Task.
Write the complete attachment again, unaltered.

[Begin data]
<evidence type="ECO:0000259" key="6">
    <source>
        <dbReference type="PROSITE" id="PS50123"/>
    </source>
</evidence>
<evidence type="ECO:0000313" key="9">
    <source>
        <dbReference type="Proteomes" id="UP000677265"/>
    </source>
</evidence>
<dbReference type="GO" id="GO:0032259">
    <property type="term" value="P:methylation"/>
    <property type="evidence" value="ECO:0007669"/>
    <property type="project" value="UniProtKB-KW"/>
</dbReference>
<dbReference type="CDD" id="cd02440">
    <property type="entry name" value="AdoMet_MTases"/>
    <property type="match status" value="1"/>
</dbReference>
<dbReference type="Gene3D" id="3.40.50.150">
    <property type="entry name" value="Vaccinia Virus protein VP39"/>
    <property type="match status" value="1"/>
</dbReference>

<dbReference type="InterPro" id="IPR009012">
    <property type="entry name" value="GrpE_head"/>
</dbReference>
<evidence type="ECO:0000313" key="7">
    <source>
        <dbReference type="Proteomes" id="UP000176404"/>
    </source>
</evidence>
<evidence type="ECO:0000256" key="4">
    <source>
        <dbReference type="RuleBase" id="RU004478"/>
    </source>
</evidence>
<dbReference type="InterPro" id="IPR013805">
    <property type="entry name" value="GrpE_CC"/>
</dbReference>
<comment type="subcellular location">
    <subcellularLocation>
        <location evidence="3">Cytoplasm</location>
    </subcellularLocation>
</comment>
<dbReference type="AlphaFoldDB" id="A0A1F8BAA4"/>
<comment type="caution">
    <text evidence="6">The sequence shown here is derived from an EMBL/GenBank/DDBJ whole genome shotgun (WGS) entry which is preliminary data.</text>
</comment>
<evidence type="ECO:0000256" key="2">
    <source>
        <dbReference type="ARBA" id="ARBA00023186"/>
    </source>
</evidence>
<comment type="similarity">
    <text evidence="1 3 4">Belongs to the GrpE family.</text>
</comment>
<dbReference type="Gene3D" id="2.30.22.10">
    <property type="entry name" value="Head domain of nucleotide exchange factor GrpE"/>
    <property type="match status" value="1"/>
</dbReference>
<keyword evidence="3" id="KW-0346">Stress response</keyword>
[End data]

<evidence type="ECO:0000259" key="6">
    <source>
        <dbReference type="PROSITE" id="PS50123"/>
    </source>
</evidence>
<evidence type="ECO:0000313" key="9">
    <source>
        <dbReference type="Proteomes" id="UP000677265"/>
    </source>
</evidence>
<dbReference type="GO" id="GO:0032259">
    <property type="term" value="P:methylation"/>
    <property type="evidence" value="ECO:0007669"/>
    <property type="project" value="UniProtKB-KW"/>
</dbReference>
<dbReference type="CDD" id="cd02440">
    <property type="entry name" value="AdoMet_MTases"/>
    <property type="match status" value="1"/>
</dbReference>
<dbReference type="Gene3D" id="3.40.50.150">
    <property type="entry name" value="Vaccinia Virus protein VP39"/>
    <property type="match status" value="1"/>
</dbReference>

<dbReference type="InterPro" id="IPR009012">
    <property type="entry name" value="GrpE_head"/>
</dbReference>
<evidence type="ECO:0000313" key="7">
    <source>
        <dbReference type="Proteomes" id="UP000176404"/>
    </source>
</evidence>
<evidence type="ECO:0000256" key="4">
    <source>
        <dbReference type="RuleBase" id="RU004478"/>
    </source>
</evidence>
<dbReference type="InterPro" id="IPR013805">
    <property type="entry name" value="GrpE_CC"/>
</dbReference>
<comment type="subcellular location">
    <subcellularLocation>
        <location evidence="3">Cytoplasm</location>
    </subcellularLocation>
</comment>
<dbReference type="AlphaFoldDB" id="A0A1F8BAA4"/>
<comment type="caution">
    <text evidence="6">The sequence shown here is derived from an EMBL/GenBank/DDBJ whole genome shotgun (WGS) entry which is preliminary data.</text>
</comment>
<evidence type="ECO:0000256" key="2">
    <source>
        <dbReference type="ARBA" id="ARBA00023186"/>
    </source>
</evidence>
<comment type="similarity">
    <text evidence="1 3 4">Belongs to the GrpE family.</text>
</comment>
<dbReference type="Gene3D" id="2.30.22.10">
    <property type="entry name" value="Head domain of nucleotide exchange factor GrpE"/>
    <property type="match status" value="1"/>
</dbReference>
<keyword evidence="3" id="KW-0346">Stress response</keyword>